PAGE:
Greybeard is a Zoey-cat.

Greybeard is small, adorable, and a complete lover. He’s not that bright, but he makes up for it in charm. His brother Gimli is the smart one. If you play with a wand toy with them both, Gimli is the kitten that looks up to figure out what is moving the toy while it thrills Greybeard to stalk and pounce on the swishing toy. He doesn’t care how it works. Greybeard took several weeks longer to get the hang of covering his mess in the litter box, and Gimli would climb in after Greybeard to cover it up. Luckily, Greybeard got with the program and is doing it himself now.

Whenever I walk in the office, Greybeard’s purr motor kicks in. He doesn’t care why or what I’m doing, he just purrs. Gimli is wary of me because he knows that certain times of the day are medication time, and he detests taking them. Every night I flail around the room trying to catch Greybeard at bedtime, but Gimli climbs into the three-tier kennel on his own and watches the show. I can already envision future Gimli. He’s going to be a well-trained, great kitty.

I’ve always desired to own an orange cat. I’ve never had one. I’m also partial to smart cats, so I expected Gimli to be the one it would crush my soul to give up. But Gimli isn’t a Zoey-cat. I’m not saying it wouldn’t hurt, but Gimli is the type of cat I would give to a rescue and be happy knowing his forever family would love him. The shelter only adopts out bonded kittens together, so keeping only one isn’t an option… if we were thinking of keeping one.

Which we weren’t, right?

We struggled with indecision for weeks. Financially, now is not the best time for us to be taking on two kittens since I am working less. Our older home has been a money pit. They built the house in the 1940s and I swear things keep breaking every week. We sunk a sizeable chunk of money into optional upgrades also, which we shouldn’t have done, but we’re happier with a remodeled master bathroom. We vacillated back and forth for weeks. One day we’d proclaim there was no way we could give them up, the next we’d look at our budget and change our mind. A decision to keep them would take me away from my goal of fostering. I can’t handle more kittens while taking care of two rambunctious little ones. I only have so much energy and time.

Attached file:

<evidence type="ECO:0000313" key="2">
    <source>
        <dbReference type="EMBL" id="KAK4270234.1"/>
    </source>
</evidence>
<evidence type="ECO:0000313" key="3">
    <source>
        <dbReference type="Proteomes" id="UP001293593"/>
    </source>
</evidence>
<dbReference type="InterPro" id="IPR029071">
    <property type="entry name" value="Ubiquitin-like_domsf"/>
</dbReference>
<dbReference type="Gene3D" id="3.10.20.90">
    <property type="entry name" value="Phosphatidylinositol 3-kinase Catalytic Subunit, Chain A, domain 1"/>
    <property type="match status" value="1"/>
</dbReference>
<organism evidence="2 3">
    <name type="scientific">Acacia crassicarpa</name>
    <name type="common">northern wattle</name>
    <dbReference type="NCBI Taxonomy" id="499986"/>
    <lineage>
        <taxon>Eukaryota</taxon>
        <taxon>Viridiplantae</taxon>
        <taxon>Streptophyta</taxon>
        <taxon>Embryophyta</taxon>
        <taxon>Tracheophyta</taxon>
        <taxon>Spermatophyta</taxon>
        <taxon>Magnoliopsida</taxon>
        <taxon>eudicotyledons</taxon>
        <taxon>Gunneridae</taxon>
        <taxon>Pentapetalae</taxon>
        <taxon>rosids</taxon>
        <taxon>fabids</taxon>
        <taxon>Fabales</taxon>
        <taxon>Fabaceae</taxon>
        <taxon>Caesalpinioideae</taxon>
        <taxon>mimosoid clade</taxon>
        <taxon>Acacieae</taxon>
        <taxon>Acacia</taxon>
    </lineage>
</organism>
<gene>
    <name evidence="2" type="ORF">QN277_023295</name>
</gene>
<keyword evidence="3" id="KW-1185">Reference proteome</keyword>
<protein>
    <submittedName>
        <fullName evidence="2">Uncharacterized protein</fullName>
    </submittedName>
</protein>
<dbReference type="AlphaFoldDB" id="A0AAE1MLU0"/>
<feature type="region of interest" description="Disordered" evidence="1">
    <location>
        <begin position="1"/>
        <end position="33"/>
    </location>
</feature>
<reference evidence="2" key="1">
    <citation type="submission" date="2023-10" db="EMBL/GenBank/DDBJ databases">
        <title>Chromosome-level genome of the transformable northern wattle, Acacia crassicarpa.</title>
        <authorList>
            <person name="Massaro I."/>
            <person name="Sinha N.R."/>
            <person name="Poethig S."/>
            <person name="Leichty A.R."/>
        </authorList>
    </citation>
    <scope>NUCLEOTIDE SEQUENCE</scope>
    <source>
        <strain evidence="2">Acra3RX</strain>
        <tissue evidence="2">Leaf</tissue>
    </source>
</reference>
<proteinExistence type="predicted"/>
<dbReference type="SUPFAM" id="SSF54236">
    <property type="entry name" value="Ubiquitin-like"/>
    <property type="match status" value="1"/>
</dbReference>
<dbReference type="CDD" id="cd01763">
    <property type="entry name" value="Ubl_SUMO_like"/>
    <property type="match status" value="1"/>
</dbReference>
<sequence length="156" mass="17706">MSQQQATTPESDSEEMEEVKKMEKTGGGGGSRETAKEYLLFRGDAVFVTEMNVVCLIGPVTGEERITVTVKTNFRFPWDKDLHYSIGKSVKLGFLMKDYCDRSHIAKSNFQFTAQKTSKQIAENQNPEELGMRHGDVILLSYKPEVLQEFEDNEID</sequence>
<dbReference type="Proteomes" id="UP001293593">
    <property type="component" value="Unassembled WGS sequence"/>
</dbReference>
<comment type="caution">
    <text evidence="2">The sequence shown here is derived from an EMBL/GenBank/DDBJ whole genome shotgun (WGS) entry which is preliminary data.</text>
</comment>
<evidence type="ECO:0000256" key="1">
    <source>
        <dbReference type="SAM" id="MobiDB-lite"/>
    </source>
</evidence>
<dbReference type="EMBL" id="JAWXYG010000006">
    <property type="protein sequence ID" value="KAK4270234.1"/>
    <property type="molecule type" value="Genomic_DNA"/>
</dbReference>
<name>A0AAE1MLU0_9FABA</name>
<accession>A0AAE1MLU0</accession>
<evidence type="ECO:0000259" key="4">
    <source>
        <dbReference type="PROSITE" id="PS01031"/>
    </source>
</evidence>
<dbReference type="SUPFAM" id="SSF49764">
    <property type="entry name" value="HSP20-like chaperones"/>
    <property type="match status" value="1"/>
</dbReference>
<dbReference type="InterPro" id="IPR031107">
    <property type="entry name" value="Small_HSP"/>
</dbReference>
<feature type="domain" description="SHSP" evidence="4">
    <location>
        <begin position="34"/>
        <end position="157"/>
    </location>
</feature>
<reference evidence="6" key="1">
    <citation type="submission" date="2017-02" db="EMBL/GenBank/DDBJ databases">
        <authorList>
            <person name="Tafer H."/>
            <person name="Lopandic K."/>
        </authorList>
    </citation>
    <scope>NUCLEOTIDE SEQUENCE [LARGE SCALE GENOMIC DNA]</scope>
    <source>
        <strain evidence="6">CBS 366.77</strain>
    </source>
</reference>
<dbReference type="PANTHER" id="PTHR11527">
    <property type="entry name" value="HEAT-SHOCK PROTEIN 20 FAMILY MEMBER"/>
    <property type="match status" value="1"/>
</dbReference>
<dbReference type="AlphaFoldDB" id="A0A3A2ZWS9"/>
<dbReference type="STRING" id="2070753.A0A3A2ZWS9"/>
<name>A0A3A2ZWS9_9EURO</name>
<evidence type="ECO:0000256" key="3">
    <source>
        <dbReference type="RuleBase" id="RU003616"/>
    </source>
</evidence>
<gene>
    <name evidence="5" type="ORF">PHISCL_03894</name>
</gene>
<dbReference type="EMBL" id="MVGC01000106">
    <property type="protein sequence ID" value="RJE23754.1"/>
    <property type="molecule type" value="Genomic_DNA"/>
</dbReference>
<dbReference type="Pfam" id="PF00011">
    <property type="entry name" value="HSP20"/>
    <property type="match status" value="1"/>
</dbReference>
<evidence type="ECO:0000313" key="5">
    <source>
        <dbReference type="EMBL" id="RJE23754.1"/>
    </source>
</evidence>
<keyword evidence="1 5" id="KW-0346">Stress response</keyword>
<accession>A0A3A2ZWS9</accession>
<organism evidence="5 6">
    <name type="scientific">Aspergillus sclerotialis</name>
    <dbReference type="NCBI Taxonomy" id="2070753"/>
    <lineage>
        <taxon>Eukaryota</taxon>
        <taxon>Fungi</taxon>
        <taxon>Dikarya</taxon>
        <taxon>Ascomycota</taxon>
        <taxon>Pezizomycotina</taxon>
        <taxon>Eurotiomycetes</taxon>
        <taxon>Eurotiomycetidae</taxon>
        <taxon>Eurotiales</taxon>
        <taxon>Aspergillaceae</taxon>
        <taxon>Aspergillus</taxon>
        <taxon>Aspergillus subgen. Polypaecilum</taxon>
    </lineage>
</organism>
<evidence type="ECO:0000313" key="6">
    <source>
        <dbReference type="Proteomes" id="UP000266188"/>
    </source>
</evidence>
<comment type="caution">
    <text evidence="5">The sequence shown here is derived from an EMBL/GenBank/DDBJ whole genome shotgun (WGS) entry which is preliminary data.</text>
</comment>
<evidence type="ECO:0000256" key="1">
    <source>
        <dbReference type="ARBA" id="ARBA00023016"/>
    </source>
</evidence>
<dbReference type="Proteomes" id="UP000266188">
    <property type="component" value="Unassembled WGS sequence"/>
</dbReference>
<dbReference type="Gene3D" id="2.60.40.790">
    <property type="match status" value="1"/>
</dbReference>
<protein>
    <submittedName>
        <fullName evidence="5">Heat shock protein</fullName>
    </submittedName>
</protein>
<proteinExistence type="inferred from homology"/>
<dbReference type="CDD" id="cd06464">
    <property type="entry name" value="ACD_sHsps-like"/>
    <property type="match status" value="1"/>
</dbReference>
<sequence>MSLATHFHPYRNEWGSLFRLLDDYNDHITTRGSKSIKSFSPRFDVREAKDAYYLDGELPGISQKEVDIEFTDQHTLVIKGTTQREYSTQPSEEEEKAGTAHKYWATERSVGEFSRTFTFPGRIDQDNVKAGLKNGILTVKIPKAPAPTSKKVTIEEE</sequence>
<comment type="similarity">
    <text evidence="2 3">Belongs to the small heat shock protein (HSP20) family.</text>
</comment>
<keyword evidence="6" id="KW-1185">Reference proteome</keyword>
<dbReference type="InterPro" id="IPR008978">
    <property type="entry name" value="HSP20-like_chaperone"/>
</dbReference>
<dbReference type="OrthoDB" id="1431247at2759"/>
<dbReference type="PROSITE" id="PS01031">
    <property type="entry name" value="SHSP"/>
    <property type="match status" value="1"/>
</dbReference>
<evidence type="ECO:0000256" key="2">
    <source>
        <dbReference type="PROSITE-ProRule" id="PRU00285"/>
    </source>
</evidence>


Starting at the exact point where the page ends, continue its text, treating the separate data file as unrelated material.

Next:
Last night we watched the movie A Beautiful Day in the Neighborhood. We brought the kittens out to the living room with us. We kicked back in our dual electric recliner couch, while we each had a kitten nuzzled into our neck for the whole 109 minute run time. They would sleep for a bit, wake up, and purr. Then they would stretch out their little toe beans and spread down our chests before falling asleep again. My husband snuggled with Greybeard, so I kept glancing over at the love of my life cuddling this tiny bewitching lovebug.

Only a stony heart could say no to that.

So meet our new kittens, Greybeard and Gimli. I’m officially a failed foster parent.

Photo by author, April Callaway, January 2021
John Doe

John Doe

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About Me

Writer/reader with a day job and a jerkface cat. I got my love of reading & writing from my mother. Writing my first novel for her.